The idea for a Rainbow Parade was sparked by a photo captured by H. Marshall Gardiner in the tardily 1920s and published as a poster in 1930. But how were the boats arranged so logically? The photographer and Vice Commodore Strong picked a day on which the waters were exceptionally calm, and the vessels were uniformly docked.

Color photography had not yet developed when Marshall Gardiner shot his photo, which was in black and white. The late Helen Wilson Sherman dyed the sails into perfect rainbow colors even though she wasn’t sure of the exact colors. Ten rainbows in the artwork are shown around Brant Point in the colors tan, green, light yellow, deep yellow, blue, old rose, and red.

Did You Know that the Rainbow Fleet Almost Went Extinct?

The Parade was not officially recognized as competition inside the Opera House Cup until Alan Newhouse, NCS’s founder, arrived on the scene.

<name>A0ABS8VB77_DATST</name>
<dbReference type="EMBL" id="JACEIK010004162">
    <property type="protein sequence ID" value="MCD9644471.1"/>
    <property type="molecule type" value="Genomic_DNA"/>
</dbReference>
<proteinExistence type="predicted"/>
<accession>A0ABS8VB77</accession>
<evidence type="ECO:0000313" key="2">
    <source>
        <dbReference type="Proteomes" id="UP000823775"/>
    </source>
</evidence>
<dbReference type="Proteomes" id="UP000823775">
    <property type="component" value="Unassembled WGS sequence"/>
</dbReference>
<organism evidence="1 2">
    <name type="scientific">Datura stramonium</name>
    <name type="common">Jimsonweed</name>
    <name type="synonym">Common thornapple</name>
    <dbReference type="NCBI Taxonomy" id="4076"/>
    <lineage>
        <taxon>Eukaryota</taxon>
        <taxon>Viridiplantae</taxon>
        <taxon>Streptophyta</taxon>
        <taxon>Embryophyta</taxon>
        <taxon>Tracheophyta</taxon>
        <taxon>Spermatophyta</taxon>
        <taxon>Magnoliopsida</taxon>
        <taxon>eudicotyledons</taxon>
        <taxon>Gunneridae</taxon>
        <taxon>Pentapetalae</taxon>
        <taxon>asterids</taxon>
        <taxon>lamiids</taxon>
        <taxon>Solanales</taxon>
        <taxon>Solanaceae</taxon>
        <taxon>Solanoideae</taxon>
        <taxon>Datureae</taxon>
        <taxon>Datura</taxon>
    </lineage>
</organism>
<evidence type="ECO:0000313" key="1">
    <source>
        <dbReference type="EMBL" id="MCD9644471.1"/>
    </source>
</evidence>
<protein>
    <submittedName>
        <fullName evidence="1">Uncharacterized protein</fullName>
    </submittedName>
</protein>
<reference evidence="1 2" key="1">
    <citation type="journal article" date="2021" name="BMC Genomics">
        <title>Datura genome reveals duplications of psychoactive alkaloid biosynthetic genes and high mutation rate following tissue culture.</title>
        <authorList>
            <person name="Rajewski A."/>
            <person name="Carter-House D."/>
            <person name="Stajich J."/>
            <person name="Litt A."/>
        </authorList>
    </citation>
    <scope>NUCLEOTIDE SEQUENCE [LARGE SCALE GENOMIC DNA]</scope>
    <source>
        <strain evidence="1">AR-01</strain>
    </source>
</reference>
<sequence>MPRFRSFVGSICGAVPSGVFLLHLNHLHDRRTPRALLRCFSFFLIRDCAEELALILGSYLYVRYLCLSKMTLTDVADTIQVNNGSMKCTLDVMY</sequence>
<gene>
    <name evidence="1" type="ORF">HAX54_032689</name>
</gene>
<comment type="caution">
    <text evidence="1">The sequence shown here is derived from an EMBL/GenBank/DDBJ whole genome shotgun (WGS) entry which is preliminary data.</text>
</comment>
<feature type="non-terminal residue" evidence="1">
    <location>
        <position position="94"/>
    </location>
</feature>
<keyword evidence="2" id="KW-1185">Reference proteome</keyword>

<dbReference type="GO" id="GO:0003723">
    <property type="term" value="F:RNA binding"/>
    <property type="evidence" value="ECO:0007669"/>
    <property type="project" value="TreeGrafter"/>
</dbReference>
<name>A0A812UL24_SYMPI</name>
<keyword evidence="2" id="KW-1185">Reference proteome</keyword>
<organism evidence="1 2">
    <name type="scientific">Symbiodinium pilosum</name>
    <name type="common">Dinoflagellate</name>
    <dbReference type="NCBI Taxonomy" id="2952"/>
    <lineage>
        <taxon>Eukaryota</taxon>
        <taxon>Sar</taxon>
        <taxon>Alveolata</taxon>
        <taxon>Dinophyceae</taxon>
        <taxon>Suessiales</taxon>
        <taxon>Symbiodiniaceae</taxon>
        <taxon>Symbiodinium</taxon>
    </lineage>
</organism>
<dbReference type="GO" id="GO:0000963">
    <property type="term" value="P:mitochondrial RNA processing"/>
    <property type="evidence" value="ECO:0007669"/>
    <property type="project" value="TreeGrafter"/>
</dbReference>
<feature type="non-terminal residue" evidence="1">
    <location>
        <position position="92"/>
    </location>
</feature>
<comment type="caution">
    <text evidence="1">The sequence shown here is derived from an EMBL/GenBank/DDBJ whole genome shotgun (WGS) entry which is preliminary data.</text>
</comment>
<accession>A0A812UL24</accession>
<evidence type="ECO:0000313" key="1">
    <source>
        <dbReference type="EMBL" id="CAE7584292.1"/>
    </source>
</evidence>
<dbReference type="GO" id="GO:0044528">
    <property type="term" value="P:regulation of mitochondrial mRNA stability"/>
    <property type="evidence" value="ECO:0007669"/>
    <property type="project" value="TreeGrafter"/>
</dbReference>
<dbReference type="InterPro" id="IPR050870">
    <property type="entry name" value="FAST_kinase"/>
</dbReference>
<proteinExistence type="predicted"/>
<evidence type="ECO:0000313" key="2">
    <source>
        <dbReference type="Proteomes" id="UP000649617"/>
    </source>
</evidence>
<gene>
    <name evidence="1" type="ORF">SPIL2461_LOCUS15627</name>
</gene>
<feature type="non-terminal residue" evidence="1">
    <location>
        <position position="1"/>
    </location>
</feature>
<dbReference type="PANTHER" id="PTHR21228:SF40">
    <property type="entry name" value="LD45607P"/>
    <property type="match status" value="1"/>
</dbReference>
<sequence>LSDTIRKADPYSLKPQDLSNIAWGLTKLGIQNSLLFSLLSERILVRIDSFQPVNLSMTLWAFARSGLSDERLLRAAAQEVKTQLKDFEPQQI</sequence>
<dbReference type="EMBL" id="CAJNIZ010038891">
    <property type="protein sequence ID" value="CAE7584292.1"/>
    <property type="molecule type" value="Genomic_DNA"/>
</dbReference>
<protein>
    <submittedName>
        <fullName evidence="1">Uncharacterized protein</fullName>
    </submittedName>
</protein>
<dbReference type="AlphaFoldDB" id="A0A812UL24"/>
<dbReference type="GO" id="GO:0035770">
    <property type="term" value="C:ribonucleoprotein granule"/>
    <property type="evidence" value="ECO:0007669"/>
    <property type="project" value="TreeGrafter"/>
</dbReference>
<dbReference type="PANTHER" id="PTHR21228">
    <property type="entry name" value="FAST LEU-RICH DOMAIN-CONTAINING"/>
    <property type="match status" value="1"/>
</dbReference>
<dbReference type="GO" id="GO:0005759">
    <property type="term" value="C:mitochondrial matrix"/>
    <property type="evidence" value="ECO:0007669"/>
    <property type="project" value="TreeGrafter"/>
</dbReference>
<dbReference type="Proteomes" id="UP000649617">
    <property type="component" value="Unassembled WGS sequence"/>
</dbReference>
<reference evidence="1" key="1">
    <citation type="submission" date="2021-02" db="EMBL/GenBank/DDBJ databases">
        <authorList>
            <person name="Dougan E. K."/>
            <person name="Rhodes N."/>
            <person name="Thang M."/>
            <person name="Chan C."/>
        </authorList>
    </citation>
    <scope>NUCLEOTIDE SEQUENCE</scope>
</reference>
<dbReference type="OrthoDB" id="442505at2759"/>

In the 1970s, the Nantucket Rainbow Fleet was on the verge of disappearance. Almost all boats had disintegrated in people’s sheds and backyards. The kids were now riding slower, less thrilling fiberglass boats.

Alan Newhouse, a community sailor who first rode in a Rainbow in 1927, wanted to restart the fleet. So, he drove around to backyards, located many boats, reassembled them, and fiberglassed the bodies to hold them together and afloat.

He resurrected 15 Rainbows and leased or sold them to anyone who pledged to race them. Newhouse’s endeavors revived the Rainbow Fleet, and for the first time, grown-ups also began running the vessels.